Returning to the Shabaka text, "(15c) Reed and papyrus were placed on the double door of the House of Ptah. That means Horus and Seth, pacified and united. They fraternized so as to cease quarreling (16c) in whatever place they might be, being united in the House of Ptah, the 'Balance of the Two Lands' in which Upper and Lower Egypt had been weighed." (Lichtheim, page 53) Lichtheim further explains, "The body of the slain Osiris had floated downstream and was brought ashore at Memphis, thereby making Memphis the most sacred spot, and rightly cast as the place in which the Two Lands were joined." (Footnote 7, page 56) After this is a section full of breaks, no doubt where the hole is. Isis has a role here: "(27b) Isis causes [Horus and Seth] to come. (28b) Isis speaks to Horus and Seth: "[Come] ------." Isis speaks to Horus and Seth: "Life will be pleasant for you when ------." (31b) Isis speaks to Horus and Seth: "It is he who dries your tears ------. (Lichtheim translation, pages 53-54). Who is this tear drier? I suspect Isis is referring to Ptah.

Next the text goes into Ptah's creative role.

"The text alludes to the Heliopolitan creation account centred on the god Atum, but goes on to claim that the Memphite god Ptah preceded the sun god and that it was Ptah who created Atum and ultimately the other gods and all else 'through his heart and through his tongue'. The expression alludes to the conscious planning of creation and its execution through rational thought and speech, and this story of creation ex nihilo as attributed to Ptah by the priests of Memphis is the earliest known example of the so-called 'logos' doctrine in which the world is formed through a god's creative speech. As such, it was one of the most intellectual creation myths to arise in Egypt and in the ancient world as a whole. It lies before, and in line with, the philosophical concepts found in the Hebrew Bible where 'God said, let there be light, and there was light.' (Genesis 1:3), and the Christian scriptures which state that, 'In the beginning was the Word [logos] ...and the word was God ... all things were made by him...' (John 1:1,3)” (Richard Wilkinson, _Complete Gods and Goddesses of Ancient Egypt_, pages 18-19)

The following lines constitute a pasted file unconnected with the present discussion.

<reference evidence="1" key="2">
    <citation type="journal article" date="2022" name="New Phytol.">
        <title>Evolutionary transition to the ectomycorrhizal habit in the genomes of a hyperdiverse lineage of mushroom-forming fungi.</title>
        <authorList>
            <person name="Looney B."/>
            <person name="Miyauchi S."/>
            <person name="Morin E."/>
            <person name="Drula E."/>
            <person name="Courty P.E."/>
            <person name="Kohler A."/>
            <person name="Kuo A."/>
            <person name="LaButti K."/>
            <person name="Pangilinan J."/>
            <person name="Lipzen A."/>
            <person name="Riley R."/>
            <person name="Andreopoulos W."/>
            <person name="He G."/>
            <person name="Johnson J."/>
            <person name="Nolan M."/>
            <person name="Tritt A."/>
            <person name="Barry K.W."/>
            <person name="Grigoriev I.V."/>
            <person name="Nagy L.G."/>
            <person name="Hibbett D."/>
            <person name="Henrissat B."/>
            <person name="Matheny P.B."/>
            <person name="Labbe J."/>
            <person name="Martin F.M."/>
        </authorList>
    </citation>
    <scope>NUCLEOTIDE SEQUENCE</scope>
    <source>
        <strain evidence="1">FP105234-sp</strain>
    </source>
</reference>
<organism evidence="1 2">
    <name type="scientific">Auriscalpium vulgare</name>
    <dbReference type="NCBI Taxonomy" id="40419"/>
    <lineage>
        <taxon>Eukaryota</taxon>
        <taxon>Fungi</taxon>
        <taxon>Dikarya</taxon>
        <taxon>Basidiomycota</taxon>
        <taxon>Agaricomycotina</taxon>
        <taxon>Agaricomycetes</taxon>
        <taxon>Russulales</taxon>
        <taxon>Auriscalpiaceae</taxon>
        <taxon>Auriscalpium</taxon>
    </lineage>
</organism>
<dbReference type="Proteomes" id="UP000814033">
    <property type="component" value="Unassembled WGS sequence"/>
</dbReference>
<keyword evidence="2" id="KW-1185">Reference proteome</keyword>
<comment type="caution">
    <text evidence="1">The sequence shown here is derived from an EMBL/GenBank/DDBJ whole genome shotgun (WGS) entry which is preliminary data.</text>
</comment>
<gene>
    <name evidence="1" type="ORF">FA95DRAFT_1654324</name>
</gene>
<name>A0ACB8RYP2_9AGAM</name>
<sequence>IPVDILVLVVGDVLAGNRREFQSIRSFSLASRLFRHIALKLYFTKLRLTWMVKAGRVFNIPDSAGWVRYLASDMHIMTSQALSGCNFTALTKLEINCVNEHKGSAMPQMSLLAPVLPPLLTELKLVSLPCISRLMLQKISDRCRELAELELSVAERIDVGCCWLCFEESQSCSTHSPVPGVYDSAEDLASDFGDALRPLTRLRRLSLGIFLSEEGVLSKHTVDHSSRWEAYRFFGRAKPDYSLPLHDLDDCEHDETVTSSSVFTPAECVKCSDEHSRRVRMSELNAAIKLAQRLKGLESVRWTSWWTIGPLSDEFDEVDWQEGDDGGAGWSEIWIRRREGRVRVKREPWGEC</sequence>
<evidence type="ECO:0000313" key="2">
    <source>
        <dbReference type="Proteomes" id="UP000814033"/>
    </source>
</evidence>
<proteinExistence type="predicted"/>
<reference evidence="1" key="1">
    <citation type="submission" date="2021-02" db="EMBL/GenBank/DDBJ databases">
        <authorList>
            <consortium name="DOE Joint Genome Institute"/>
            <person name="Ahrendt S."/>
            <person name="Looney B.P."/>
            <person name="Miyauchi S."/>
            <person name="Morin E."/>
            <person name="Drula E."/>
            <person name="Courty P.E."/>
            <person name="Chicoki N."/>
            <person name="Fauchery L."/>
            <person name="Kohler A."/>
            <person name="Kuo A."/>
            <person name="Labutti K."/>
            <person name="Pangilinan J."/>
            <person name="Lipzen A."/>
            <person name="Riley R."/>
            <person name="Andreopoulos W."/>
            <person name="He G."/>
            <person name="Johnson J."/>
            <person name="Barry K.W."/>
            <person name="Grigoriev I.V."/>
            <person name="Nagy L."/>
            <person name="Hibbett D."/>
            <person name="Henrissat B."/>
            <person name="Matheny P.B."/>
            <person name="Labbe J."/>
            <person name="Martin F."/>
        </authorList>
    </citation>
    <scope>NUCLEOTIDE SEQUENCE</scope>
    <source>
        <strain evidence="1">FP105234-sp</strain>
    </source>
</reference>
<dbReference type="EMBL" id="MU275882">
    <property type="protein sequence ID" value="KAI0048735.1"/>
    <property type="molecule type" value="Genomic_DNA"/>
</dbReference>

I return to Finnestad's translation: "56) The eye sees, the ear hears, the nose breathes; they report to the heart; it is this (= the heart) which causes all cognition to originate, and it is the tongue which repeats the thought of the heart. And all the gods, Atum and his ennead were created; indeed every divine word came into being through the thought of the heart and the command of the tongue." (Page 84)

The document concludes with the summing up, “Thus were gathered to him all the gods and their kas, Content, united with the Lord of the Two Lands” from line 61, (Lichtheim, page 55)" and emphasizes again the role of Memphis as the royal city.

Printable pdf is also available